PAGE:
Noah Syndergaard is ready to feel what it’s like to pitch in New York, under the media glare and on the big stage.
He had never been to the country’s biggest city until this weekend, but is hoping to call it home soon.
The 20-year-old right-hander from Mansfield Legacy High School continues to establish himself as one of the top pitching prospects in the game, rising in the New York Mets’ farm system since joining the organization last off-season.
He’ll get his first taste of a major league atmosphere at 1 p.m. Sunday as the expected starter for the United States in the Futures Game at Citi Field, home of the Mets.
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“It’s awesome. I’m looking forward to it,” Syndergaard said. “It was a goal of mine to make the Futures Game, and it’s a really cool honor to be a part of it.”
How did Syndergaard find out? Did his minor-league manager or a member of the Mets’ front-office staff break the news to him? Wait, this is 2013, not 2003.
“I found out through Twitter,” Syndergaard said with a laugh. “I was just checking Twitter nonstop. I knew the rosters were going to come out around 3 p.m. that day and I was pretty anxious. I was on the field doing my stuff, and came back just in time to find out.”
The announcement capped a memorable week. Just a few days earlier, Syndergaard earned a promotion to Double A Binghamton and won his debut on June 23 against Erie, allowing two runs on five hits with a walk and seven strikeouts in six innings.
Syndergaard then allowed one run on four hits over five innings in his second Double A start, was charged with three unearned runs over seven innings in his third start and threw two scoreless innings Thursday in his last outing before the Futures Game.
It’s been a steady climb for Syndergaard, who has grown to 6-foot-7, 240 pounds since the Blue Jays took a lanky 6-4, 210-pound 17-year-old with the 38th pick in the 2010 First-Year Player Draft.
Syndergaard spent his first three professional seasons establishing himself as one of the Blue Jays top prospects, going 8-5 with a 2.60 ERA over 27 appearances (19 starts) at Class A Lansing last season.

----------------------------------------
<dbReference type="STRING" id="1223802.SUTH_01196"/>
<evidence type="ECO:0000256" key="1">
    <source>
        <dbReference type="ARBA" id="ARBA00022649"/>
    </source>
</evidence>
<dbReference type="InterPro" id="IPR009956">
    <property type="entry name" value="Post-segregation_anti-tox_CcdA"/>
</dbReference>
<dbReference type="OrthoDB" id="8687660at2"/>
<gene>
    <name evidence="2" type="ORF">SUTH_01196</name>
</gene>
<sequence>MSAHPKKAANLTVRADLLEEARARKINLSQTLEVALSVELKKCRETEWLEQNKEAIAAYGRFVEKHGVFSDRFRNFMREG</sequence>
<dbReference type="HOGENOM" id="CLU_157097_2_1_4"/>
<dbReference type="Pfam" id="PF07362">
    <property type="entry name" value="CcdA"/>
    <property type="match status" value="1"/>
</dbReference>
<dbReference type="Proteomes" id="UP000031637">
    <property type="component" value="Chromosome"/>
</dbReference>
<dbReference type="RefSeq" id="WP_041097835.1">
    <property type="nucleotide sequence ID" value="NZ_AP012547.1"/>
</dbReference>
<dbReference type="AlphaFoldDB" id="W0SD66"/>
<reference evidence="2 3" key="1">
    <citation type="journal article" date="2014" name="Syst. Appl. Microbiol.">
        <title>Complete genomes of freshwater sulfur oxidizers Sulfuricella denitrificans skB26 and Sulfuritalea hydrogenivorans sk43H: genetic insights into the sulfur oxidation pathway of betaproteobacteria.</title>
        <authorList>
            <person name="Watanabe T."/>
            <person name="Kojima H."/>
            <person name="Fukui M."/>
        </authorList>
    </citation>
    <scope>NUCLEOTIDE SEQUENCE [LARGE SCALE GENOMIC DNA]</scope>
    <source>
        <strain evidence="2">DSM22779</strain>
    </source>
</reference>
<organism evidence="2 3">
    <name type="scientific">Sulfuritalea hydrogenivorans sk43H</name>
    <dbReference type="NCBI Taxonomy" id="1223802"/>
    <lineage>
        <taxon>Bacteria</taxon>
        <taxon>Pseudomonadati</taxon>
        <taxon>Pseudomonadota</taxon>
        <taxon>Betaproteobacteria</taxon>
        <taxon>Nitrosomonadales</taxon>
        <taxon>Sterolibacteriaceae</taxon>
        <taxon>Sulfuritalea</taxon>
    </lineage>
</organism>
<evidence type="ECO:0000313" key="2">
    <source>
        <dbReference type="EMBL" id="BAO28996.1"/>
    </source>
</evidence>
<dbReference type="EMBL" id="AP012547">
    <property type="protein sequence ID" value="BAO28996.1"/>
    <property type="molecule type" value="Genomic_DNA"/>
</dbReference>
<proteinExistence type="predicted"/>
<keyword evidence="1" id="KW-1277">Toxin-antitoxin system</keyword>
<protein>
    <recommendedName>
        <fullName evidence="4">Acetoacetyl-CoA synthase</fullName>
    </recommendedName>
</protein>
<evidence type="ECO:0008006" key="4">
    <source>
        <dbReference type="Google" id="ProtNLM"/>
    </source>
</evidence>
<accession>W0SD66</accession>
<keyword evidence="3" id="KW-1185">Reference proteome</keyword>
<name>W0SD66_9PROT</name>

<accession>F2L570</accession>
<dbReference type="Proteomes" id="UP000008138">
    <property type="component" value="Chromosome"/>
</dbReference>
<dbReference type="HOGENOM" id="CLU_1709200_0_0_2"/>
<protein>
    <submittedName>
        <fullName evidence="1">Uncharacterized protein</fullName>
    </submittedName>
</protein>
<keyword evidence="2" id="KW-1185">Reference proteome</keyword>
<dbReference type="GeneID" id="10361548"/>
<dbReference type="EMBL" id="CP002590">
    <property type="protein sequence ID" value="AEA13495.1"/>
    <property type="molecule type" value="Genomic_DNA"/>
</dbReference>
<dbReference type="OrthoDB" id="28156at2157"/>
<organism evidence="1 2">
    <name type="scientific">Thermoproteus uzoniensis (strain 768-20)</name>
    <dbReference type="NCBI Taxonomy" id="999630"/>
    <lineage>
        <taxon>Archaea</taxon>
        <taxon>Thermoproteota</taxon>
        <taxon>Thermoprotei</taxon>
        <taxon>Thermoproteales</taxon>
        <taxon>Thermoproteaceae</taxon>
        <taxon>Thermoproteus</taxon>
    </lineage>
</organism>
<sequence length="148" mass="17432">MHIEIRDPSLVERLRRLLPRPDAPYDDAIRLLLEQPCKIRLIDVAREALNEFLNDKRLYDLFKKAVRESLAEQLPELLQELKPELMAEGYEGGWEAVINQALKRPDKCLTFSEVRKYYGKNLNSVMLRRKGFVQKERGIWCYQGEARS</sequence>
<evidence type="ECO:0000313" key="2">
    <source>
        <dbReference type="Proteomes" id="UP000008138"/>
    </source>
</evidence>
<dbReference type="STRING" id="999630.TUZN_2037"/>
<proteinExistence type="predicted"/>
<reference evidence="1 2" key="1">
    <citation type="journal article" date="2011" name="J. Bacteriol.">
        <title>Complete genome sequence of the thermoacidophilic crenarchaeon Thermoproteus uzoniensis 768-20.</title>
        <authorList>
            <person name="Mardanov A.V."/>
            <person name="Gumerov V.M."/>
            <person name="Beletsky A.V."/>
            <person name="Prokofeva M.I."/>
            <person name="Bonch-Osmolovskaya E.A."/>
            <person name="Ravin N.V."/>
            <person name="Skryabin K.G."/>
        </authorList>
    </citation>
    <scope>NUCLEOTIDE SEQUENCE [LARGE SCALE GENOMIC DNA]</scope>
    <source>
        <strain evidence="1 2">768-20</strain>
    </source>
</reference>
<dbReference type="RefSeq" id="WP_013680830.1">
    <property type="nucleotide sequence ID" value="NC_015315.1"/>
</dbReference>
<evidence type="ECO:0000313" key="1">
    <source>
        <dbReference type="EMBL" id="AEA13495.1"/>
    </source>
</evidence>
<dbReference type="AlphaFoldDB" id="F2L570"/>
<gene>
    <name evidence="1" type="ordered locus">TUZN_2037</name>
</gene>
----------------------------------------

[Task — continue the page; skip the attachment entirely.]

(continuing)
But he learned the hard reality of baseball last winter — every prospect is on the block. And the Blue Jays packaged him in a deal to the Mets to land reigning National League Cy Young winner R.A. Dickey.
Paul DePodesta, the Mets’ vice president of player development and scouting, had seen Syndergaard play at Legacy, and liked what he saw then just as he did last year.
“Not only is he young and physical, but he’s already big and strong with that much power,” DePodesta said. “Some young guys have to wait for their stuff to develop, but he doesn’t have an issue. He’s a guy who needs to harness what they have. He does have a chance to move quickly, but we’re not going to be reckless with how we move him through the system.
“We definitely see him as a [big-league] starter. He has such good command of his stuff and he holds his velocity really deep into games. He’s not going to be a high pitch-count guy because he has enough weapons.”
Being traded can be a confusing and difficult time for some prospects, but Syndergaard took it in stride. In fact, he almost reveled in it.
“Being traded for R.A. Dickey was awesome,” he said. “Not many people were traded for that caliber of player. Hopefully I can live up to the legacy he left.”
So far, so good for Syndergaard and the Mets.
He went 3-3 with a 3.11 ERA over his first 12 starts this season at High A St. Lucie and is now at Double A, facing players who are four to five years older than he is.
Syndergaard’s progress can be traced to his fastball command. He could touch 96 mph in high school, but location wasn’t too important.
As Syndergaard said, “I could throw it right down the middle and get away with it in high school. In professional baseball, you have to work both sides of the plate and I’ve been able to do that.”
The velocity has improved for Syndergaard, too, who routinely hits 95-96 mph and can touch 98. His curveball has become a plus-pitch, and he’s added a slider and will mix in a changeup occasionally to his repertoire.
“I’ve learned how to become a pitcher rather than a thrower,” Syndergaard said. “I’m very pleased with the progress I’ve made from where I first started to where I am. It’s night and day.”